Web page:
Creditor's Bankruptcy Petition
A creditor can file a bankruptcy petition to the High Court against a person or persons who have failed to repay debts. Under Section 6 of the Bankruptcy Ordinance, the amount of debt in a creditor's petition must be equal to or exceed $10,000, and must be unsecured.
Before filing a bankruptcy petition, the creditor may be required to issue a statutory demand to the debtor. The creditor must use all reasonable ways to bring the statutory demand to the debtor’s attention, including the delivery of the demand by hand. The creditor may instruct a lawyer to prepare and send out the relevant documents.
If the creditor has reasonable grounds to believe that the debtor has absconded or is trying to avoid receiving the statutory demand, then the creditor can advertise the demand in one or more local newspapers.
If the creditor has obtained a court judgment in previous legal proceedings against the debtor for the repayment of debt and the debtor has failed to pay the judgment debt, then the creditor does not have to issue a statutory demand to the debtor before filing a bankruptcy petition.
Three weeks after issuing the statutory demand and in case the debtor is unable to pay or there is no reasonable prospect of the debtor paying the debt, the creditor or the creditor's lawyer can file a bankruptcy petition with the High Court. The creditor must swear the truthfulness of the relevant petition in front of a lawyer or court officer before filing it with the Court.
The creditor must pay a fee of $1,045 to the High Court and a deposit of $11,250 to the Official Receiver's Office to cover the fees and expenses that may be incurred by the Official Receiver (or the Trustee).
The creditor is notified of the court hearing date for the petition.
The creditor (or the creditor's lawyer) must send sealed copies (copies with the Court's chop) of the bankruptcy petition to the Official Receiver's Office and to the debtor, similar to the way in which a statutory demand is delivered.
At the court hearing (where the creditor is usually represented by a lawyer), the Court may grant a bankruptcy order against the debtor if there is no reasonable objection raised by the debtor, or there is no further agreement between the creditor and the debtor for the settlement of debt.
What can the creditors do after the granting of bankruptcy order?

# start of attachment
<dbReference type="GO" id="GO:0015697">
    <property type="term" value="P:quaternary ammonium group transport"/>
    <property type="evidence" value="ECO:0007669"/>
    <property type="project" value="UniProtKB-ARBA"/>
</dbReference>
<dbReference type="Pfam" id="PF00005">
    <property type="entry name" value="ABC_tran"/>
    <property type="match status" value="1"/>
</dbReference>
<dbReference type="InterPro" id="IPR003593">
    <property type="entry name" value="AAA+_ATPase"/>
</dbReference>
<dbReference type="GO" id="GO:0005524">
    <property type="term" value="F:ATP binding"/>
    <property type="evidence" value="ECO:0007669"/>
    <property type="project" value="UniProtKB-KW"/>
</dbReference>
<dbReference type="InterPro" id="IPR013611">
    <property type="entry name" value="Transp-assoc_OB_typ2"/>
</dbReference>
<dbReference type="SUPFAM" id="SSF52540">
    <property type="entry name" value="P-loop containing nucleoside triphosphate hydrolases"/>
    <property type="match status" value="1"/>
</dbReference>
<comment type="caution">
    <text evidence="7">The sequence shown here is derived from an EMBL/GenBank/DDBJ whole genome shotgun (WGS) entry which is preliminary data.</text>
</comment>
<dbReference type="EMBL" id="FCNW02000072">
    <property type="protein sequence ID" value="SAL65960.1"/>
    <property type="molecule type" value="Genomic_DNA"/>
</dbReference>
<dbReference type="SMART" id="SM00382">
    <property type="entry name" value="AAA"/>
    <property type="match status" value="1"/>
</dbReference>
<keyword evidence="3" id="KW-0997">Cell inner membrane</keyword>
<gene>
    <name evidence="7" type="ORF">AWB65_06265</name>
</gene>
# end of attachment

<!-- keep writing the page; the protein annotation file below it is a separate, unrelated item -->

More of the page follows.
Any creditor of the bankrupt may request the Official Receiver to call for a general meeting of all the creditors to appoint a Trustee for the bankrupt's assets. If the total value of those assets is unlikely to exceed $200,000, then the Official Receiver will normally be appointed as the Trustee. Each creditor must complete Proof of Debt Form with supporting documents to prove any debt contracted by the Bankrupt. The Proof of Debt Form should be submitted to the Official Receiver's Office.
The Official Receiver sometimes takes the view that the bankrupt has been un-cooperative, and that he is not making full and frank disclosure of his financial affairs. In such circumstances, the Official Receiver and the petitioner might have legitimate reasons to believe that a private examination would be beneficial to the administration of the assets in that more substantial and useful information might be obtained regarding the financial affairs of the bankrupt.
Upon application by the Official Receiver, the court will decide if the case is appropriate for an order for private examination. If the answer is in the affirmative, the court is likely to order the bankrupt to attend before a Master of the High Court to be examined under section 29 of the Bankruptcy Ordinance at such time as directed by the court, with an estimated length of examination (e.g. 2 hours). The petitioner is to have the conduct of the examination by his solicitor or barrister.
The court may further order the bankrupt to provide to the petitioner all documents in his possession, custody or power relating to himself, his dealings or property within certain days of the order (e.g. 21 days).